Lines will include UK cultivars such as Hereward which has perceived high stability, German cultivars developed to perform well at low N, cultivars with high dough strength from Hungary and Serbia, lines with lower ratios of gliadin:glutenin and hybrid cultivars. These will be grown in replicate plots on three sites for two years with 150 and 200 kg N/Ha and their protein compositions and properties determined using a range of approaches, including milling, mixing and text baking in order to identify properties that relate to performance at low protein.
2. It is likely that currently used screening systems will not be appropriate for determining quality at low protein. We will therefore use the samples and data from the intital studies to evaluate current methods and develop new methods.
3. Genetic analysis will be carried out using selected cross populations grown in field trials at three sites for two years. Full functionality studies will be carried out on about 10% of the samples and rapid analyses on all samples. This will establish QTLs for quality at low protein and allow the establishment of KASP markers to enable wheat breeders to select for the trait. QTL-based models for the development of low protein wheat will also be developed, using QTL data for bread making quality to simulate segregating populations and identify target genotypes for optimum functionality.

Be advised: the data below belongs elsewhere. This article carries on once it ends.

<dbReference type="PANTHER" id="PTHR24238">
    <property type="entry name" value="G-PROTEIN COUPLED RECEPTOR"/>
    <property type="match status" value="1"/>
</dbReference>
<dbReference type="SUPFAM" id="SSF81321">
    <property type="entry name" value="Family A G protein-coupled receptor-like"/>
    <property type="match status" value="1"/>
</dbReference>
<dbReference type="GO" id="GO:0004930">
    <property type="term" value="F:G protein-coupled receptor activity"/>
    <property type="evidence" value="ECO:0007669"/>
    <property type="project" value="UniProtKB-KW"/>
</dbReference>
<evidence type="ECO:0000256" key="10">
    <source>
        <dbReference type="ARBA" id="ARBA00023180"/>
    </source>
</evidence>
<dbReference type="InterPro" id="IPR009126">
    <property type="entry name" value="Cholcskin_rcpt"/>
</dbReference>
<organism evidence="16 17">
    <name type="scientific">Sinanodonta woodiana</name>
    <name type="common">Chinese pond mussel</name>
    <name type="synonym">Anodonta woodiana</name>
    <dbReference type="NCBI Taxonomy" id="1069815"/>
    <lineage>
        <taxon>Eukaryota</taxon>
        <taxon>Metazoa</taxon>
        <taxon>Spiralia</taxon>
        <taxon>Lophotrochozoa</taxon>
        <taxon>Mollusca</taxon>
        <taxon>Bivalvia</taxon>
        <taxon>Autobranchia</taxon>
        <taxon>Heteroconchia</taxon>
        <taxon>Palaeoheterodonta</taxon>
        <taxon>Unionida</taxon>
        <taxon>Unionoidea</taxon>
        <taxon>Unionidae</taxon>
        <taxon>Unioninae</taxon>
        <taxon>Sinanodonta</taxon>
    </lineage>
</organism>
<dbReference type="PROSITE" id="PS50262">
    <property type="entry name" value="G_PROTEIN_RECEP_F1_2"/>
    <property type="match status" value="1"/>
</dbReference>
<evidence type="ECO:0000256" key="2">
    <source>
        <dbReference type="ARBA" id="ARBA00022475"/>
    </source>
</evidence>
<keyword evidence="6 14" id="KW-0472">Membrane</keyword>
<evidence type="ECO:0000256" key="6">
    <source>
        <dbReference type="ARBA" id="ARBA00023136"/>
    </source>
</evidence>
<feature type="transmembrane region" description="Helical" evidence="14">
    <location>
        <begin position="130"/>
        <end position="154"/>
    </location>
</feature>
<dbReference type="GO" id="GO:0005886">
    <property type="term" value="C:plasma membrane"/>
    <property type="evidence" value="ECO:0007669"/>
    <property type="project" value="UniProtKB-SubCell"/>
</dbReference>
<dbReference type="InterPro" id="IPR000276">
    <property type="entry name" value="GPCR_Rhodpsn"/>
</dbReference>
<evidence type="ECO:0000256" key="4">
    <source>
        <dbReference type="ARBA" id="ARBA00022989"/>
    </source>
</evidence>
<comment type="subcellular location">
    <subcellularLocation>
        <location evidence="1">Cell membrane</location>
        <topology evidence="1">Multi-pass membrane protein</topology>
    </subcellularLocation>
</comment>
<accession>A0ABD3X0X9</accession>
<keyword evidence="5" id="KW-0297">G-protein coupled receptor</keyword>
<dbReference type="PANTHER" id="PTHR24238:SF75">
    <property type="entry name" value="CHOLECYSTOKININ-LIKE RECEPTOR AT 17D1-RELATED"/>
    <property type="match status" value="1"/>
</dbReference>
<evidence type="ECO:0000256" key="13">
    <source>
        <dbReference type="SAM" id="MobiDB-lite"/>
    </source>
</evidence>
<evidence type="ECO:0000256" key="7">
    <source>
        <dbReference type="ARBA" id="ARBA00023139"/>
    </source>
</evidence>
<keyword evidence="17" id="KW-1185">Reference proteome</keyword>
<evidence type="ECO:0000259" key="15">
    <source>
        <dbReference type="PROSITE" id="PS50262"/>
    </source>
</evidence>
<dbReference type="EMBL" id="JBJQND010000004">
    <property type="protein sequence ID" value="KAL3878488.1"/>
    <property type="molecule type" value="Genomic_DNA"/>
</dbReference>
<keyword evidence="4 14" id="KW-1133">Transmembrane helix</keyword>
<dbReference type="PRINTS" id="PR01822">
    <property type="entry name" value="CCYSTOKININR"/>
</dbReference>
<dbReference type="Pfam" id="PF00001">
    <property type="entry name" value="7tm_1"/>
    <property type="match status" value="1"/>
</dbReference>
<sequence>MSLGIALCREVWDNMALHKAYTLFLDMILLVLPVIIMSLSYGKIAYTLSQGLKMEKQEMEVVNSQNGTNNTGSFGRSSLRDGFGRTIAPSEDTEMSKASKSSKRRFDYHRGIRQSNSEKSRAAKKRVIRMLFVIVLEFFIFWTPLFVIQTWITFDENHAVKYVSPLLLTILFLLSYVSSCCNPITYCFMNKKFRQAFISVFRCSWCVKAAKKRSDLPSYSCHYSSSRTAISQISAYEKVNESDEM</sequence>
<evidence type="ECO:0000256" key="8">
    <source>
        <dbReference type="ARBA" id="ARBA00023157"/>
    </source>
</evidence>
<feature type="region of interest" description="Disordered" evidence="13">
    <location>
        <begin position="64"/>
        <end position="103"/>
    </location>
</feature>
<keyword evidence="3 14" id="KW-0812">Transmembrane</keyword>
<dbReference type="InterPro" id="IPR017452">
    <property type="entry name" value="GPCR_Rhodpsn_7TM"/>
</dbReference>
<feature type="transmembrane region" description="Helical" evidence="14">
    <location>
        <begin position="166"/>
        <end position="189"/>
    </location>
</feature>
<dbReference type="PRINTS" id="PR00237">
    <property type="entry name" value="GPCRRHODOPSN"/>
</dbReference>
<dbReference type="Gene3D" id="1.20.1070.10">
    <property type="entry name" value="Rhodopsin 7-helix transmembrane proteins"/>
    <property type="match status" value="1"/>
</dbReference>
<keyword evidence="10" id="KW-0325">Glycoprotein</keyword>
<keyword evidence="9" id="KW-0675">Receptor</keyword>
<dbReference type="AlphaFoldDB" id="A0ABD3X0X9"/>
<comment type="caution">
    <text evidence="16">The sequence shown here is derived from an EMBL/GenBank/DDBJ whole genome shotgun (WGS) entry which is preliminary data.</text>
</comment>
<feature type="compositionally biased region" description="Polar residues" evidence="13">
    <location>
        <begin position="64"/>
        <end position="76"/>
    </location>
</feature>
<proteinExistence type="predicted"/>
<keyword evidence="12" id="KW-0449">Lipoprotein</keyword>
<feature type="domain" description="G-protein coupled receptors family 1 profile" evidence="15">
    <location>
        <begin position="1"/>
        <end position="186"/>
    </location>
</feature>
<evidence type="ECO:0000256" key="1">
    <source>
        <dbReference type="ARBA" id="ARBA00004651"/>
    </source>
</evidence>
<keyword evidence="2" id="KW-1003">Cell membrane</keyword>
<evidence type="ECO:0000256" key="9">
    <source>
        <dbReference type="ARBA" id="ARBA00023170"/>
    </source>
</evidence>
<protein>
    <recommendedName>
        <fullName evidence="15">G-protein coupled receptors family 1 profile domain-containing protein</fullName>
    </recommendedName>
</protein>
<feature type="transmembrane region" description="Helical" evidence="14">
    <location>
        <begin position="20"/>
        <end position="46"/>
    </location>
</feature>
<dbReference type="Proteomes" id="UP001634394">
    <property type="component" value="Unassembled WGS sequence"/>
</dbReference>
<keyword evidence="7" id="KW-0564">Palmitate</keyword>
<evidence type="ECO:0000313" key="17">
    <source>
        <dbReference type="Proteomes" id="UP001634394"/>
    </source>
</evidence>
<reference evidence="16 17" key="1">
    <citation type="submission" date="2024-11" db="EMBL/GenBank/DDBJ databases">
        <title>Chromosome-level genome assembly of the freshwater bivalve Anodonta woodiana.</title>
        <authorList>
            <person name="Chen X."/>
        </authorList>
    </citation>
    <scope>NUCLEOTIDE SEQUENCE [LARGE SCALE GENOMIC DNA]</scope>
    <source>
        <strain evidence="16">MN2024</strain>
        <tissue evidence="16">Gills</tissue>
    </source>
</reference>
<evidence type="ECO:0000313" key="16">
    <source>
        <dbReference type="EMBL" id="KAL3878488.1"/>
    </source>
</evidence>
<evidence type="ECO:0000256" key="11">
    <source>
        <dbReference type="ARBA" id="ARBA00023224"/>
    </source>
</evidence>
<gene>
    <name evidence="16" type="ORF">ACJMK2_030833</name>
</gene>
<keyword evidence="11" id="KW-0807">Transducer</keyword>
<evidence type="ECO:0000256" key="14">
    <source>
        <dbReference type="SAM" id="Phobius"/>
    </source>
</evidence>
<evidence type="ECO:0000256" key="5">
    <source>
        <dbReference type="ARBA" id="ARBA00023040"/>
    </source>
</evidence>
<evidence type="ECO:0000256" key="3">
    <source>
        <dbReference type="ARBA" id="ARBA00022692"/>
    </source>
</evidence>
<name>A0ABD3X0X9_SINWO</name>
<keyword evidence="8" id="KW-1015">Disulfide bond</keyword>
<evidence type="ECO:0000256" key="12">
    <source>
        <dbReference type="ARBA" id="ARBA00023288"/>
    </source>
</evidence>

4. A novel QTL-based approach will be used to design wheats with optimised processing properties, by combining favourable alleles at mapped loci for aspects of quality. Such optimised lines should perform better at low protein
5. Grain samples of selected lines grown with low nitrogen inputs will be provided to industry partners enable them to optimise the processing conditions for low protein wheat.

Planned Impact

1. A minimum grain protein content of 13% is specified for the Chorleywood Breadmaking Process (CBP) which is used for over 80% of the "factory produced" bread in the UK. Using the generally accepted N-to-protein conversion factor of 5.7 for wheat grain it can be calculated that a yield of 10 tonnes of wheat will require a minimum of 228 kg on N per hectare to satisfy this requirement alone. In fact, although some additional nitrogen (up to about 50 kg/ Ha in the UK) may be available to the crop from atmospheric deposition and soil mineralisation, current varieties only take up about 80% of applied N (less at higher N applications), with N harvest indexes of 80-90%. Consequently, the requirement for applied N for 10 tonnes of wheat is between 300 and 350 kgN/Ha, which is above the current fertilisation rates. Reducing the requirement by 50kg/Ha will therefore have a significant impact on production costs, which will be passed up through the food chain from farmers to processors, retailers and consumers.